Even though many people like to say that 1998 was the warmest year in the millenium, the underlying statistical treatment by Mann et al. - also known as the hockey stick graph - has been discredited by more recent investigations.
The recent report of the NAS panel could not confirm the millenial assertion of Mann, Bradley, and Hughes, citing high levels of uncertainty. Moreover, the House Energy and Commerce Committee made three researchers, Edward Wegman (a rather well-known statistician), David Scott, and Yasmin Said, to look at the hockey stick graph again. In a report that was just released, the criticism by McKitrick and McIntyre was confirmed. Mann's method is selectively mining for hockey sticks.
- U.S. House: Factsheet
- Wegman report: full
- Wall Street Journal (subscription)
- Climate Audit & after the release
- National Center for Policy Analysis
The U.S. House committee has found that the sharing of research material, data, and results were haphazardly and grudgingly done. The players relied on peer-review too much even though it was not independent. The statisticians have studied the social network - the collaboration graph - of the extended hockey team in detail and showed that virtually all of the "independent" peer-reviewers are Michael Mann's direct co-authors, while some "cliques" are completely disconnected.
Moreover, the topic was too much politicized which makes it hard for the researchers to re-evaluate their public positions without losing credibility. I would interpret this insight as a calculation showing that Mann et al. can't really offer anything positive to science in the future. The Mann et al. research did not provide any evidence that the 1990s was the hottest decade in 1000 years and 1998 was the hottest year.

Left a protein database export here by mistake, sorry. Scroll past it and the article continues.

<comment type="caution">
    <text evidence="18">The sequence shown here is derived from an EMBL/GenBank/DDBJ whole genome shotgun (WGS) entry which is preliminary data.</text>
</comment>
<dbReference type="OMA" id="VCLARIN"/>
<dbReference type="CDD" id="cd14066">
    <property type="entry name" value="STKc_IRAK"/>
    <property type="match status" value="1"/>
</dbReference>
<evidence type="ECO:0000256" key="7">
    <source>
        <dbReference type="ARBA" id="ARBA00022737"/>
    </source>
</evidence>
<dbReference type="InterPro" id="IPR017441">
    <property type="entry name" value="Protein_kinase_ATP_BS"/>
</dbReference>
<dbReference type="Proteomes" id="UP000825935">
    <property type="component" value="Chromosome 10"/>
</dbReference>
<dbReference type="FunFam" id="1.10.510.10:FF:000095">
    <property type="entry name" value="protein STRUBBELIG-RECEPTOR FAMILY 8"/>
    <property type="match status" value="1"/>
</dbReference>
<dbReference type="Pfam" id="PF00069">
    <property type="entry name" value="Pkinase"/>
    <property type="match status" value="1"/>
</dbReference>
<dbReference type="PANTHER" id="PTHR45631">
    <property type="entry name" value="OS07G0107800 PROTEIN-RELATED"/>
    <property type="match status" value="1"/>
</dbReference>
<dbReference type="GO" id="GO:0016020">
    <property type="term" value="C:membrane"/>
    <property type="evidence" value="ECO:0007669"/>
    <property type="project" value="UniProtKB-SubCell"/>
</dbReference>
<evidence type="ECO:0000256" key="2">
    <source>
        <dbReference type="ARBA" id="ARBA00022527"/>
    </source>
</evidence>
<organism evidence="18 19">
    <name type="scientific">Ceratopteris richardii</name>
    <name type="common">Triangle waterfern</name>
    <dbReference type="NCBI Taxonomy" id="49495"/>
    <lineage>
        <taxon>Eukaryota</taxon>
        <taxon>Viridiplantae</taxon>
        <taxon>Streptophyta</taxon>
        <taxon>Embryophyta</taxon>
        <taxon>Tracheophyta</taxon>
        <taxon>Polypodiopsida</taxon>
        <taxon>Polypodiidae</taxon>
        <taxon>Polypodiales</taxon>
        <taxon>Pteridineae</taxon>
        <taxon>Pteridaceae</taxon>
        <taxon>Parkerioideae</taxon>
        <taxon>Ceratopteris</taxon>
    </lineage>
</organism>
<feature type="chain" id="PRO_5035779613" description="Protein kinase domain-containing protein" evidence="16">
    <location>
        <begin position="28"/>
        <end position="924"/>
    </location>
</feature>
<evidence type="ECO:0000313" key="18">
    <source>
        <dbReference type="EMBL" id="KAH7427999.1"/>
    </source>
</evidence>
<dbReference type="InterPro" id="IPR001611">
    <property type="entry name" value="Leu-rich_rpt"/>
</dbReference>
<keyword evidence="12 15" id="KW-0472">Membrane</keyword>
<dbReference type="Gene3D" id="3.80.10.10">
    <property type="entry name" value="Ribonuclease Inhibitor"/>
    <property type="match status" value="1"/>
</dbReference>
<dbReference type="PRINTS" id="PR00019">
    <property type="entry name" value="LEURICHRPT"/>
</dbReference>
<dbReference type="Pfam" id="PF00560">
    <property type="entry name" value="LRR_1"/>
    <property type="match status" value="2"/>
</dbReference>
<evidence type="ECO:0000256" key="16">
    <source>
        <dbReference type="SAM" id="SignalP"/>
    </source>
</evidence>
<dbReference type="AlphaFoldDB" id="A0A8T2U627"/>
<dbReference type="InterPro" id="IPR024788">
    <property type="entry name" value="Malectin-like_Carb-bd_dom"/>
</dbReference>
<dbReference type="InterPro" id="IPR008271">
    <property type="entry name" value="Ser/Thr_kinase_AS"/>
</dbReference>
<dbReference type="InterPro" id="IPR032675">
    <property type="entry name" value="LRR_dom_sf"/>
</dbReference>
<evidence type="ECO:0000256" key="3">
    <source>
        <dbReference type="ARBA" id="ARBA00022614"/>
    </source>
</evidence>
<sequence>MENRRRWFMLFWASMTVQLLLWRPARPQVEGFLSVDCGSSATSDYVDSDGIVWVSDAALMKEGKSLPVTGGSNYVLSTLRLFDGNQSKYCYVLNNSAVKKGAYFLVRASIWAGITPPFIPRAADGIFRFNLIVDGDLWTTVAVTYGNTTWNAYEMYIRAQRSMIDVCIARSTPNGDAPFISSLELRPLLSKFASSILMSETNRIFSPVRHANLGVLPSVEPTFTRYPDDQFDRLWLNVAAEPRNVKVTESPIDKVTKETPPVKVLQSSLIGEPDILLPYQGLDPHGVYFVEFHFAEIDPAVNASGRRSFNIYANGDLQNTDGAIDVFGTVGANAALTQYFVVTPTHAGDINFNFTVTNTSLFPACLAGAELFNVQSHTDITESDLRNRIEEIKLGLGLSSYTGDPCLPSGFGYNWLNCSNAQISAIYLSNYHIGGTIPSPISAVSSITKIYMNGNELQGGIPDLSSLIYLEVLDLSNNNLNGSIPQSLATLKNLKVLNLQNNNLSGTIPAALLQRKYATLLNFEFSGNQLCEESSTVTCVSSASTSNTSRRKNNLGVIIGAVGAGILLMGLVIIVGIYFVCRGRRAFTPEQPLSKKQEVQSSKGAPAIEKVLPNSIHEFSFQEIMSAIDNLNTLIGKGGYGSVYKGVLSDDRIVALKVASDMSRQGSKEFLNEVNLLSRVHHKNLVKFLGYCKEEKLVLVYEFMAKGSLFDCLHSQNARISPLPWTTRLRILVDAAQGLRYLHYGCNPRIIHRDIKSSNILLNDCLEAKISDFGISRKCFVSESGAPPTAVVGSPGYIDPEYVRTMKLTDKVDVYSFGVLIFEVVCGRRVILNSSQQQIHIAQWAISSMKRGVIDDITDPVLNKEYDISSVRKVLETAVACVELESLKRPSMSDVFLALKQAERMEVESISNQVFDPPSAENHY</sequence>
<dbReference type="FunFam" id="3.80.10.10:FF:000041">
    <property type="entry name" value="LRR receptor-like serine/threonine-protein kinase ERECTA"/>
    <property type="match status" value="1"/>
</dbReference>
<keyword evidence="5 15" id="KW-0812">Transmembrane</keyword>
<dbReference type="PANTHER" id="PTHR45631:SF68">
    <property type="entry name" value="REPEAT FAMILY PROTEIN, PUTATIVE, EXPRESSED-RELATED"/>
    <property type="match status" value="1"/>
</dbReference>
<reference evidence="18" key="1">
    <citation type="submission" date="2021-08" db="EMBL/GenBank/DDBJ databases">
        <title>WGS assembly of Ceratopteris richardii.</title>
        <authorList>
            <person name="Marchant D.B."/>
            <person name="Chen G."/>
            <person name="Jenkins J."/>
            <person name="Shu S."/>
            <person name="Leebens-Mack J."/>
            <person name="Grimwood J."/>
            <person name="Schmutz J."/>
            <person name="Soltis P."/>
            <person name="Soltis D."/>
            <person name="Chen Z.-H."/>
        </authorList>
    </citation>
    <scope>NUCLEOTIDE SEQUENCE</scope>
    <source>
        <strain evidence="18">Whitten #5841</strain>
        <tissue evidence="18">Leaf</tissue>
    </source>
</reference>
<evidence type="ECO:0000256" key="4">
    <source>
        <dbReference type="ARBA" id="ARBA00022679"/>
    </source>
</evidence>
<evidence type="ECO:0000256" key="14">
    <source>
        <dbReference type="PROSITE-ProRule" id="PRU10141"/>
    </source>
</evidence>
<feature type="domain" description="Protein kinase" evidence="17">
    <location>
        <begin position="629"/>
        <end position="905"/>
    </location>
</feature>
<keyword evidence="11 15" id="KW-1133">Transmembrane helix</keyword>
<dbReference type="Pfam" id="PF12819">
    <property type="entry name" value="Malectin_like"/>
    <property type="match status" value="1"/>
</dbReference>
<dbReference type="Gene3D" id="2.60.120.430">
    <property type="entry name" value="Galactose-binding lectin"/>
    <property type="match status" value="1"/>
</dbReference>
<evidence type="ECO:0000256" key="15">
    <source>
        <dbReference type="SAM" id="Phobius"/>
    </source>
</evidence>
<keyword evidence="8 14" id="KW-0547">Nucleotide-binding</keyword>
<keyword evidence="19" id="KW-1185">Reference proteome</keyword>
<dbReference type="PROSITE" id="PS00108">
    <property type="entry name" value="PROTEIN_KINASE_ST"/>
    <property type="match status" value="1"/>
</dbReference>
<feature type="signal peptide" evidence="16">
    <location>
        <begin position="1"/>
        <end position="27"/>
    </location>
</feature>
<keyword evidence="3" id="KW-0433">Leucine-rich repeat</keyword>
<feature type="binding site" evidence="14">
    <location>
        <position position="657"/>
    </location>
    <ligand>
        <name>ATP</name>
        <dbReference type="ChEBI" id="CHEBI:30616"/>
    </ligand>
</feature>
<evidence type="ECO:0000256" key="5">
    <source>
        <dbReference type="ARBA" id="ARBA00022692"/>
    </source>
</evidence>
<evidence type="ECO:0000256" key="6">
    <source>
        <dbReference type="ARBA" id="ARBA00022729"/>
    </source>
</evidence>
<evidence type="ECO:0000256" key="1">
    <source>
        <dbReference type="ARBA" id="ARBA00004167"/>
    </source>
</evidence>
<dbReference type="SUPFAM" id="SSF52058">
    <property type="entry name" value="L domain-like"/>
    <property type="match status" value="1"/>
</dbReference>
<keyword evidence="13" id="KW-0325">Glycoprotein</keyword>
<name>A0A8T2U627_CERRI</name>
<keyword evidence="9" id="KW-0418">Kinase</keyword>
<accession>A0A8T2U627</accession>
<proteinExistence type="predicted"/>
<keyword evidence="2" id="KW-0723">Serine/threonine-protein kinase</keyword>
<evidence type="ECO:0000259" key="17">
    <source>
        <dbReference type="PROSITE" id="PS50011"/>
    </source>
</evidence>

The statisticians also correctly conclude that blogs are not a good place for a scientific debate on this issue - which certainly holds for many other issues, too.
The main villain, Mr. Michael Mann, has replied that Profs. Wegman, Scott, and Said just uncritically "parrot" an economist and an "oil industry consultant" (McIntyre has worked as a consultant in hard-rock mineral mining industry), while he offers several paragraphs of downright lies about the recent report of the NAS panel. It is not a terribly constructive approach to members of the committee like David W. Scott who seems to have contributed to science more than Mann has, even if we count his flawed hockey stick papers.
Mann's frequently publicized picture of the world as a class struggle between the oil industry and heroic activists like him show that he is mentally ill, politically radical obsessed person who not only has nothing to do with a serious, prejudice-free approach to scientific questions, but who is also slightly dangerous for the society.